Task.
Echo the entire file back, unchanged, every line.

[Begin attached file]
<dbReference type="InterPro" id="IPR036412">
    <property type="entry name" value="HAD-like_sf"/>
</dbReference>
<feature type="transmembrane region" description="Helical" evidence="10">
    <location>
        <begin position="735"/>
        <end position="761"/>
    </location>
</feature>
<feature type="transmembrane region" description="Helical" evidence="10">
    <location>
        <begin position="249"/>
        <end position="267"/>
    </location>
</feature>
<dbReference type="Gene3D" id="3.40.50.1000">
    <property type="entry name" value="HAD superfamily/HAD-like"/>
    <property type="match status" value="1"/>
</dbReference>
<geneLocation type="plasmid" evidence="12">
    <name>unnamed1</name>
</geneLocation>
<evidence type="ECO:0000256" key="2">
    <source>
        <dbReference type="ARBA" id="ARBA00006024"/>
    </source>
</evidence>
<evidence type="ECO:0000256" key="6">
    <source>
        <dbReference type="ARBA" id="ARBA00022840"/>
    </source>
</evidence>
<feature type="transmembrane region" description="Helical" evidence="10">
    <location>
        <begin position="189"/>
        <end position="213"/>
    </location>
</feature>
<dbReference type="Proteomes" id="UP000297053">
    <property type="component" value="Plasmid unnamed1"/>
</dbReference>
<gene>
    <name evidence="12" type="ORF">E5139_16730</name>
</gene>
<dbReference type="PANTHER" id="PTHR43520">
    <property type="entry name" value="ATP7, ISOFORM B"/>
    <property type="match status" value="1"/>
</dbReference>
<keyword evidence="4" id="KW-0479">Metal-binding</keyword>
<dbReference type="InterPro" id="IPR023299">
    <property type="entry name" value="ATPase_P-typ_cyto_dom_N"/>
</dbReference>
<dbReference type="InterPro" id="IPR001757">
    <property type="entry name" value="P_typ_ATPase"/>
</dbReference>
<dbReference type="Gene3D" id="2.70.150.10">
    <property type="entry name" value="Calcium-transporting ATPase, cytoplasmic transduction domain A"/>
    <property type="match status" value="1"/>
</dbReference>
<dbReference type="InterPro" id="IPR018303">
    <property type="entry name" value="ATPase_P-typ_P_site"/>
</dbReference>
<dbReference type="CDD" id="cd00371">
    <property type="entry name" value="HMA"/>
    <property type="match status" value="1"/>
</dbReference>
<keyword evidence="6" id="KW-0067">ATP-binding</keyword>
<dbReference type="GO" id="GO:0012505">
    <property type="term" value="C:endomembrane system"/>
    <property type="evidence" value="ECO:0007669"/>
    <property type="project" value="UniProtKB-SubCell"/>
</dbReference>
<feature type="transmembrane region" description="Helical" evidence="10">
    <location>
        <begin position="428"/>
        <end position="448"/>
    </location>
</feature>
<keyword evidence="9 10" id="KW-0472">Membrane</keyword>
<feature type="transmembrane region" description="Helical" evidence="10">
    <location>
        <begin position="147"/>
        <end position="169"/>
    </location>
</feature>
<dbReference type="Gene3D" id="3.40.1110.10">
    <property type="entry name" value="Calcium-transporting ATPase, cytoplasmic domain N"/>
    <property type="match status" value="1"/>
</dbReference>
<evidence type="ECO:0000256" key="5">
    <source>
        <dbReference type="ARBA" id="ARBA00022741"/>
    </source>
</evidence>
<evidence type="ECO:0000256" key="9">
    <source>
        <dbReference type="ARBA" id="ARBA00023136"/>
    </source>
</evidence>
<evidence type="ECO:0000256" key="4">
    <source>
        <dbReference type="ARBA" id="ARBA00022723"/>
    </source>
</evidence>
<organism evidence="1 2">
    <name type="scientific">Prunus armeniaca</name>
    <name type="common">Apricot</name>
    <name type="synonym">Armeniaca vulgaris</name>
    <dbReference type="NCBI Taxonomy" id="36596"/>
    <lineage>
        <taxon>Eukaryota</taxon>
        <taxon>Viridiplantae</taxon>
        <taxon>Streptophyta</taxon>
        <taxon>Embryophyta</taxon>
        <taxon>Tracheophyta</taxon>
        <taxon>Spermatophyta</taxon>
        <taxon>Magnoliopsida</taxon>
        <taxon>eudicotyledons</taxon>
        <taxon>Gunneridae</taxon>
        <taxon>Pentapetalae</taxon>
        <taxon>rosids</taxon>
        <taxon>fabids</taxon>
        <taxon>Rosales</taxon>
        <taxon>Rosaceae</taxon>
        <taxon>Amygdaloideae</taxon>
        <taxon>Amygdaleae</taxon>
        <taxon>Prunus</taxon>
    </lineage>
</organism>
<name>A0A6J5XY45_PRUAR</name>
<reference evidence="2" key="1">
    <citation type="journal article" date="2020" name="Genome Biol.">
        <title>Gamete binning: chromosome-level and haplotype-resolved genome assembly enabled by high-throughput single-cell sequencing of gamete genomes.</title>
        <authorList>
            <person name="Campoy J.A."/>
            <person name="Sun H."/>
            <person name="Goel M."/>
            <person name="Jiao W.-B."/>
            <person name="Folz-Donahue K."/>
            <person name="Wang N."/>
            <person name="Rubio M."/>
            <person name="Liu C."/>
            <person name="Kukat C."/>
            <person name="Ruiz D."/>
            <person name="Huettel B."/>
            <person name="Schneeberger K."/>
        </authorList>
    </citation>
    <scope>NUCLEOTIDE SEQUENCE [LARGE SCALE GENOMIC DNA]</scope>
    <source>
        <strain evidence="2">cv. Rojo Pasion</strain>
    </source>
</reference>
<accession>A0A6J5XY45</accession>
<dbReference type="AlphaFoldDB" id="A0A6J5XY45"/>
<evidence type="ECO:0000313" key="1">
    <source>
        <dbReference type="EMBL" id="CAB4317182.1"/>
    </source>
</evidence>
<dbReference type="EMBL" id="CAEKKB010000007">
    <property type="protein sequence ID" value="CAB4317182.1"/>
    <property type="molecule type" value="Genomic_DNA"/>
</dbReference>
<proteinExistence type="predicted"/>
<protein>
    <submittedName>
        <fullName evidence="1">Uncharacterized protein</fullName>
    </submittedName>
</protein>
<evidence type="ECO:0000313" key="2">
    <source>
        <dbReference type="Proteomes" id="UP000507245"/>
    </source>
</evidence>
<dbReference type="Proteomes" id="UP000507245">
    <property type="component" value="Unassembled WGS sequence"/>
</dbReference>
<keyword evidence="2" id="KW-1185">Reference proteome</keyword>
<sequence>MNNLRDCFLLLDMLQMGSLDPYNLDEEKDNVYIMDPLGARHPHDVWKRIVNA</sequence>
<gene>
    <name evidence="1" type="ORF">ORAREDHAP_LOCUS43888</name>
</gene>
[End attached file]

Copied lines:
<dbReference type="InterPro" id="IPR036412">
    <property type="entry name" value="HAD-like_sf"/>
</dbReference>
<feature type="transmembrane region" description="Helical" evidence="10">
    <location>
        <begin position="735"/>
        <end position="761"/>
    </location>
</feature>
<feature type="transmembrane region" description="Helical" evidence="10">
    <location>
        <begin position="249"/>
        <end position="267"/>
    </location>
</feature>
<dbReference type="Gene3D" id="3.40.50.1000">
    <property type="entry name" value="HAD superfamily/HAD-like"/>
    <property type="match status" value="1"/>
</dbReference>
<geneLocation type="plasmid" evidence="12">
    <name>unnamed1</name>
</geneLocation>
<evidence type="ECO:0000256" key="2">
    <source>
        <dbReference type="ARBA" id="ARBA00006024"/>
    </source>
</evidence>
<evidence type="ECO:0000256" key="6">
    <source>
        <dbReference type="ARBA" id="ARBA00022840"/>
    </source>
</evidence>
<feature type="transmembrane region" description="Helical" evidence="10">
    <location>
        <begin position="189"/>
        <end position="213"/>
    </location>
</feature>
<dbReference type="Proteomes" id="UP000297053">
    <property type="component" value="Plasmid unnamed1"/>
</dbReference>
<gene>
    <name evidence="12" type="ORF">E5139_16730</name>
</gene>
<dbReference type="PANTHER" id="PTHR43520">
    <property type="entry name" value="ATP7, ISOFORM B"/>
    <property type="match status" value="1"/>
</dbReference>
<keyword evidence="4" id="KW-0479">Metal-binding</keyword>
<dbReference type="InterPro" id="IPR023299">
    <property type="entry name" value="ATPase_P-typ_cyto_dom_N"/>
</dbReference>
<dbReference type="InterPro" id="IPR001757">
    <property type="entry name" value="P_typ_ATPase"/>
</dbReference>
<dbReference type="Gene3D" id="2.70.150.10">
    <property type="entry name" value="Calcium-transporting ATPase, cytoplasmic transduction domain A"/>
    <property type="match status" value="1"/>
</dbReference>
<dbReference type="InterPro" id="IPR018303">
    <property type="entry name" value="ATPase_P-typ_P_site"/>
</dbReference>
<dbReference type="CDD" id="cd00371">
    <property type="entry name" value="HMA"/>
    <property type="match status" value="1"/>
</dbReference>
<keyword evidence="6" id="KW-0067">ATP-binding</keyword>
<dbReference type="GO" id="GO:0012505">
    <property type="term" value="C:endomembrane system"/>
    <property type="evidence" value="ECO:0007669"/>
    <property type="project" value="UniProtKB-SubCell"/>
</dbReference>
<feature type="transmembrane region" description="Helical" evidence="10">
    <location>
        <begin position="428"/>
        <end position="448"/>
    </location>
</feature>
<keyword evidence="9 10" id="KW-0472">Membrane</keyword>
<feature type="transmembrane region" description="Helical" evidence="10">
    <location>
        <begin position="147"/>
        <end position="169"/>
    </location>
</feature>
<dbReference type="Gene3D" id="3.40.1110.10">
    <property type="entry name" value="Calcium-transporting ATPase, cytoplasmic domain N"/>
    <property type="match status" value="1"/>
</dbReference>
<evidence type="ECO:0000256" key="5">
    <source>
        <dbReference type="ARBA" id="ARBA00022741"/>
    </source>
</evidence>
<evidence type="ECO:0000256" key="9">
    <source>
        <dbReference type="ARBA" id="ARBA00023136"/>
    </source>
</evidence>
<evidence type="ECO:0000256" key="4">
    <source>
        <dbReference type="ARBA" id="ARBA00022723"/>
    </source>
</evidence>
<organism evidence="1 2">
    <name type="scientific">Prunus armeniaca</name>
    <name type="common">Apricot</name>
    <name type="synonym">Armeniaca vulgaris</name>
    <dbReference type="NCBI Taxonomy" id="36596"/>
    <lineage>
        <taxon>Eukaryota</taxon>
        <taxon>Viridiplantae</taxon>
        <taxon>Streptophyta</taxon>
        <taxon>Embryophyta</taxon>
        <taxon>Tracheophyta</taxon>
        <taxon>Spermatophyta</taxon>
        <taxon>Magnoliopsida</taxon>
        <taxon>eudicotyledons</taxon>
        <taxon>Gunneridae</taxon>
        <taxon>Pentapetalae</taxon>
        <taxon>rosids</taxon>
        <taxon>fabids</taxon>
        <taxon>Rosales</taxon>
        <taxon>Rosaceae</taxon>
        <taxon>Amygdaloideae</taxon>
        <taxon>Amygdaleae</taxon>
        <taxon>Prunus</taxon>
    </lineage>
</organism>
<name>A0A6J5XY45_PRUAR</name>
<reference evidence="2" key="1">
    <citation type="journal article" date="2020" name="Genome Biol.">
        <title>Gamete binning: chromosome-level and haplotype-resolved genome assembly enabled by high-throughput single-cell sequencing of gamete genomes.</title>
        <authorList>
            <person name="Campoy J.A."/>
            <person name="Sun H."/>
            <person name="Goel M."/>
            <person name="Jiao W.-B."/>
            <person name="Folz-Donahue K."/>
            <person name="Wang N."/>
            <person name="Rubio M."/>
            <person name="Liu C."/>
            <person name="Kukat C."/>
            <person name="Ruiz D."/>
            <person name="Huettel B."/>
            <person name="Schneeberger K."/>
        </authorList>
    </citation>
    <scope>NUCLEOTIDE SEQUENCE [LARGE SCALE GENOMIC DNA]</scope>
    <source>
        <strain evidence="2">cv. Rojo Pasion</strain>
    </source>
</reference>
<accession>A0A6J5XY45</accession>
<dbReference type="AlphaFoldDB" id="A0A6J5XY45"/>
<evidence type="ECO:0000313" key="1">
    <source>
        <dbReference type="EMBL" id="CAB4317182.1"/>
    </source>
</evidence>
<dbReference type="EMBL" id="CAEKKB010000007">
    <property type="protein sequence ID" value="CAB4317182.1"/>
    <property type="molecule type" value="Genomic_DNA"/>
</dbReference>
<proteinExistence type="predicted"/>
<protein>
    <submittedName>
        <fullName evidence="1">Uncharacterized protein</fullName>
    </submittedName>
</protein>
<evidence type="ECO:0000313" key="2">
    <source>
        <dbReference type="Proteomes" id="UP000507245"/>
    </source>
</evidence>
<dbReference type="Proteomes" id="UP000507245">
    <property type="component" value="Unassembled WGS sequence"/>
</dbReference>
<keyword evidence="2" id="KW-1185">Reference proteome</keyword>
<sequence>MNNLRDCFLLLDMLQMGSLDPYNLDEEKDNVYIMDPLGARHPHDVWKRIVNA</sequence>
<gene>
    <name evidence="1" type="ORF">ORAREDHAP_LOCUS43888</name>
</gene>